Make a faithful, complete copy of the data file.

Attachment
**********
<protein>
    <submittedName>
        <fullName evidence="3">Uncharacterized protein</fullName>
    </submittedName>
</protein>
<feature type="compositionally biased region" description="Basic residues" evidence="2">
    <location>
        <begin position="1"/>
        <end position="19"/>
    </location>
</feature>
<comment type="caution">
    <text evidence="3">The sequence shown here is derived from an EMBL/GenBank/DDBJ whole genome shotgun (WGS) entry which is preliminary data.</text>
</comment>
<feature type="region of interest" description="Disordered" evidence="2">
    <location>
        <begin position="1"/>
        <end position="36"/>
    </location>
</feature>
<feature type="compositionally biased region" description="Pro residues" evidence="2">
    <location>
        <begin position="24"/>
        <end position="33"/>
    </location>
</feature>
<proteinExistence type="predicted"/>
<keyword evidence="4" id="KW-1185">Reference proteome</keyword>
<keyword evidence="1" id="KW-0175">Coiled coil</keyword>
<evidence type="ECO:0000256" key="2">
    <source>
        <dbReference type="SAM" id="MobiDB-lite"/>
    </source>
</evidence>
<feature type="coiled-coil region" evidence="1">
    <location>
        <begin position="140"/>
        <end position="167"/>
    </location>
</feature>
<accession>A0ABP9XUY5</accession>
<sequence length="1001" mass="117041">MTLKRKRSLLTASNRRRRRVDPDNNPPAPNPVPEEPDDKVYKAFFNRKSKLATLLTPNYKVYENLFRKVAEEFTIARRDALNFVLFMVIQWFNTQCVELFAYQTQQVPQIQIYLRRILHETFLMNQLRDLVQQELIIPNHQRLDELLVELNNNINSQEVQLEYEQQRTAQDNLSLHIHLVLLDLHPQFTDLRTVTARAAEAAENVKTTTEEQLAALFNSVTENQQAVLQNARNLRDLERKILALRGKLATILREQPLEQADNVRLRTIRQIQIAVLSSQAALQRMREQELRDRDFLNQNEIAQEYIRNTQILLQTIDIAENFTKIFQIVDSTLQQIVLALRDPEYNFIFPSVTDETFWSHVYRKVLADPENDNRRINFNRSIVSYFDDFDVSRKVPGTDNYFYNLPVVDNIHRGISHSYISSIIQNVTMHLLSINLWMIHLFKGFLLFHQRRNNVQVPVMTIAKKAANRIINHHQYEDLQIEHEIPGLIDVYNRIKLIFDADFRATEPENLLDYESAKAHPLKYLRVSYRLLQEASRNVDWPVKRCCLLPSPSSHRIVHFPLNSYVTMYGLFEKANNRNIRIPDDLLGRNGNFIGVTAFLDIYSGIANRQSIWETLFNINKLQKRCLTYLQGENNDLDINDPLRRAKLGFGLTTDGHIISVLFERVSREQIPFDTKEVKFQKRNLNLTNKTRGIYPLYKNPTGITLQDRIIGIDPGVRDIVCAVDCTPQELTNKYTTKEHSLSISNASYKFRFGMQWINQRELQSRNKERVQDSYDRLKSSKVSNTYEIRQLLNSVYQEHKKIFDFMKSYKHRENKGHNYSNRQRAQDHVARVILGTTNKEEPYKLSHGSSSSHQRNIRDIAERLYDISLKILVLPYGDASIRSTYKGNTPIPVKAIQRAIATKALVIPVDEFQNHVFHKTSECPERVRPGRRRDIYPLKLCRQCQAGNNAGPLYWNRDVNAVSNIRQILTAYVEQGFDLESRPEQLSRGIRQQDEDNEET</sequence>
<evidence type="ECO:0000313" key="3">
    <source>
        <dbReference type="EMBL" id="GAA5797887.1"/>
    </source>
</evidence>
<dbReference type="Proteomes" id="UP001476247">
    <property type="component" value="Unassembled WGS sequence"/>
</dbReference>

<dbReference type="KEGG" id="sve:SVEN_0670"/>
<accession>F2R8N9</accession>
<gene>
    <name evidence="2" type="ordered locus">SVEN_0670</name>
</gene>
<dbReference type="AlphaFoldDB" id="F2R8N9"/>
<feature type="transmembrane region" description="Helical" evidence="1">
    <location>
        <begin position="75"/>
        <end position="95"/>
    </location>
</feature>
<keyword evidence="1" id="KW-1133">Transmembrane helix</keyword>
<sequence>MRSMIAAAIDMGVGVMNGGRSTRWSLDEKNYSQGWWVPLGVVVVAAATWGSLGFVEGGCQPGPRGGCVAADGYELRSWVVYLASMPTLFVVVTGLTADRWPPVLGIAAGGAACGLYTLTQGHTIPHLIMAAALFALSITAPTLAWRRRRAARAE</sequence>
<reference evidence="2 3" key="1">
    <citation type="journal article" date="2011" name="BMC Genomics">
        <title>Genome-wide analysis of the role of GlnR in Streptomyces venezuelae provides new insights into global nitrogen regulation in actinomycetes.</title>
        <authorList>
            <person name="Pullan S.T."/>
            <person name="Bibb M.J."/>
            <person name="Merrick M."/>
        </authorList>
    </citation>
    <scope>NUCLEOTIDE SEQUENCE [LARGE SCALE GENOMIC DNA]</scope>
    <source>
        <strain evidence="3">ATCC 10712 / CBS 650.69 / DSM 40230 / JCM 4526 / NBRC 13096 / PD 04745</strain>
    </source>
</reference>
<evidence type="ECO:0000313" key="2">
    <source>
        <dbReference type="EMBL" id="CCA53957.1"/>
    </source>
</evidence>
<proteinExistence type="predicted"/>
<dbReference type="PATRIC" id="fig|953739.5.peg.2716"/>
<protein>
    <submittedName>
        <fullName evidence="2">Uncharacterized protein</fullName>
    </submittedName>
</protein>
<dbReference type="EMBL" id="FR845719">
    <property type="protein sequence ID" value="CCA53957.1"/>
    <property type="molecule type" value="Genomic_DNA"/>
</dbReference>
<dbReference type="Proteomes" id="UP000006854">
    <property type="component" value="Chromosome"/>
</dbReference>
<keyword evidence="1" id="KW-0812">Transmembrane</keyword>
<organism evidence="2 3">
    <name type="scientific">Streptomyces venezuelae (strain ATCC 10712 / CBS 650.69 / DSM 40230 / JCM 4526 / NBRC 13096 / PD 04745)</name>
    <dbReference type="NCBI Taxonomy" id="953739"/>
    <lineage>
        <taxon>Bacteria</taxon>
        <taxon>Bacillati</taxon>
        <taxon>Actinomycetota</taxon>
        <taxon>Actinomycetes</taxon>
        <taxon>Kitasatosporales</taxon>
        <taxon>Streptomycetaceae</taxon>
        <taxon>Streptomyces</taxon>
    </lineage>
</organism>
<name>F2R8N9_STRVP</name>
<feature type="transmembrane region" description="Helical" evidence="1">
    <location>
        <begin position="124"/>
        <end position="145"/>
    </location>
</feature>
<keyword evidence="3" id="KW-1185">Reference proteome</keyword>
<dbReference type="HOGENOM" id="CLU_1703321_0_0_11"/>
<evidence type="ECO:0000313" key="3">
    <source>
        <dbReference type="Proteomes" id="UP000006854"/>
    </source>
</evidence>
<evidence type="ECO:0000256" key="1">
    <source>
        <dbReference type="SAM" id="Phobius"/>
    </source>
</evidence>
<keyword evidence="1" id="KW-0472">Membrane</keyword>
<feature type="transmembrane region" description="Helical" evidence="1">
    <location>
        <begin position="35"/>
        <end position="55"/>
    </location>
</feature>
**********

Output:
<protein>
    <submittedName>
        <fullName evidence="3">Uncharacterized protein</fullName>
    </submittedName>
</protein>
<feature type="compositionally biased region" description="Basic residues" evidence="2">
    <location>
        <begin position="1"/>
        <end position="19"/>
    </location>
</feature>
<comment type="caution">
    <text evidence="3">The sequence shown here is derived from an EMBL/GenBank/DDBJ whole genome shotgun (WGS) entry which is preliminary data.</text>
</comment>
<feature type="region of interest" description="Disordered" evidence="2">
    <location>
        <begin position="1"/>
        <end position="36"/>
    </location>
</feature>
<feature type="compositionally biased region" description="Pro residues" evidence="2">
    <location>
        <begin position="24"/>
        <end position="33"/>
    </location>
</feature>
<proteinExistence type="predicted"/>
<keyword evidence="4" id="KW-1185">Reference proteome</keyword>
<keyword evidence="1" id="KW-0175">Coiled coil</keyword>
<evidence type="ECO:0000256" key="2">
    <source>
        <dbReference type="SAM" id="MobiDB-lite"/>
    </source>
</evidence>
<feature type="coiled-coil region" evidence="1">
    <location>
        <begin position="140"/>
        <end position="167"/>
    </location>
</feature>
<accession>A0ABP9XUY5</accession>
<sequence length="1001" mass="117041">MTLKRKRSLLTASNRRRRRVDPDNNPPAPNPVPEEPDDKVYKAFFNRKSKLATLLTPNYKVYENLFRKVAEEFTIARRDALNFVLFMVIQWFNTQCVELFAYQTQQVPQIQIYLRRILHETFLMNQLRDLVQQELIIPNHQRLDELLVELNNNINSQEVQLEYEQQRTAQDNLSLHIHLVLLDLHPQFTDLRTVTARAAEAAENVKTTTEEQLAALFNSVTENQQAVLQNARNLRDLERKILALRGKLATILREQPLEQADNVRLRTIRQIQIAVLSSQAALQRMREQELRDRDFLNQNEIAQEYIRNTQILLQTIDIAENFTKIFQIVDSTLQQIVLALRDPEYNFIFPSVTDETFWSHVYRKVLADPENDNRRINFNRSIVSYFDDFDVSRKVPGTDNYFYNLPVVDNIHRGISHSYISSIIQNVTMHLLSINLWMIHLFKGFLLFHQRRNNVQVPVMTIAKKAANRIINHHQYEDLQIEHEIPGLIDVYNRIKLIFDADFRATEPENLLDYESAKAHPLKYLRVSYRLLQEASRNVDWPVKRCCLLPSPSSHRIVHFPLNSYVTMYGLFEKANNRNIRIPDDLLGRNGNFIGVTAFLDIYSGIANRQSIWETLFNINKLQKRCLTYLQGENNDLDINDPLRRAKLGFGLTTDGHIISVLFERVSREQIPFDTKEVKFQKRNLNLTNKTRGIYPLYKNPTGITLQDRIIGIDPGVRDIVCAVDCTPQELTNKYTTKEHSLSISNASYKFRFGMQWINQRELQSRNKERVQDSYDRLKSSKVSNTYEIRQLLNSVYQEHKKIFDFMKSYKHRENKGHNYSNRQRAQDHVARVILGTTNKEEPYKLSHGSSSSHQRNIRDIAERLYDISLKILVLPYGDASIRSTYKGNTPIPVKAIQRAIATKALVIPVDEFQNHVFHKTSECPERVRPGRRRDIYPLKLCRQCQAGNNAGPLYWNRDVNAVSNIRQILTAYVEQGFDLESRPEQLSRGIRQQDEDNEET</sequence>
<evidence type="ECO:0000313" key="3">
    <source>
        <dbReference type="EMBL" id="GAA5797887.1"/>
    </source>
</evidence>
<dbReference type="Proteomes" id="UP001476247">
    <property type="component" value="Unassembled WGS sequence"/>
</dbReference>

<dbReference type="KEGG" id="sve:SVEN_0670"/>
<accession>F2R8N9</accession>
<gene>
    <name evidence="2" type="ordered locus">SVEN_0670</name>
</gene>
<dbReference type="AlphaFoldDB" id="F2R8N9"/>
<feature type="transmembrane region" description="Helical" evidence="1">
    <location>
        <begin position="75"/>
        <end position="95"/>
    </location>
</feature>
<keyword evidence="1" id="KW-1133">Transmembrane helix</keyword>
<sequence>MRSMIAAAIDMGVGVMNGGRSTRWSLDEKNYSQGWWVPLGVVVVAAATWGSLGFVEGGCQPGPRGGCVAADGYELRSWVVYLASMPTLFVVVTGLTADRWPPVLGIAAGGAACGLYTLTQGHTIPHLIMAAALFALSITAPTLAWRRRRAARAE</sequence>
<reference evidence="2 3" key="1">
    <citation type="journal article" date="2011" name="BMC Genomics">
        <title>Genome-wide analysis of the role of GlnR in Streptomyces venezuelae provides new insights into global nitrogen regulation in actinomycetes.</title>
        <authorList>
            <person name="Pullan S.T."/>
            <person name="Bibb M.J."/>
            <person name="Merrick M."/>
        </authorList>
    </citation>
    <scope>NUCLEOTIDE SEQUENCE [LARGE SCALE GENOMIC DNA]</scope>
    <source>
        <strain evidence="3">ATCC 10712 / CBS 650.69 / DSM 40230 / JCM 4526 / NBRC 13096 / PD 04745</strain>
    </source>
</reference>
<evidence type="ECO:0000313" key="2">
    <source>
        <dbReference type="EMBL" id="CCA53957.1"/>
    </source>
</evidence>
<proteinExistence type="predicted"/>
<dbReference type="PATRIC" id="fig|953739.5.peg.2716"/>
<protein>
    <submittedName>
        <fullName evidence="2">Uncharacterized protein</fullName>
    </submittedName>
</protein>
<dbReference type="EMBL" id="FR845719">
    <property type="protein sequence ID" value="CCA53957.1"/>
    <property type="molecule type" value="Genomic_DNA"/>
</dbReference>
<dbReference type="Proteomes" id="UP000006854">
    <property type="component" value="Chromosome"/>
</dbReference>
<keyword evidence="1" id="KW-0812">Transmembrane</keyword>
<organism evidence="2 3">
    <name type="scientific">Streptomyces venezuelae (strain ATCC 10712 / CBS 650.69 / DSM 40230 / JCM 4526 / NBRC 13096 / PD 04745)</name>
    <dbReference type="NCBI Taxonomy" id="953739"/>
    <lineage>
        <taxon>Bacteria</taxon>
        <taxon>Bacillati</taxon>
        <taxon>Actinomycetota</taxon>
        <taxon>Actinomycetes</taxon>
        <taxon>Kitasatosporales</taxon>
        <taxon>Streptomycetaceae</taxon>
        <taxon>Streptomyces</taxon>
    </lineage>
</organism>
<name>F2R8N9_STRVP</name>
<feature type="transmembrane region" description="Helical" evidence="1">
    <location>
        <begin position="124"/>
        <end position="145"/>
    </location>
</feature>
<keyword evidence="3" id="KW-1185">Reference proteome</keyword>
<dbReference type="HOGENOM" id="CLU_1703321_0_0_11"/>
<evidence type="ECO:0000313" key="3">
    <source>
        <dbReference type="Proteomes" id="UP000006854"/>
    </source>
</evidence>
<evidence type="ECO:0000256" key="1">
    <source>
        <dbReference type="SAM" id="Phobius"/>
    </source>
</evidence>
<keyword evidence="1" id="KW-0472">Membrane</keyword>
<feature type="transmembrane region" description="Helical" evidence="1">
    <location>
        <begin position="35"/>
        <end position="55"/>
    </location>
</feature>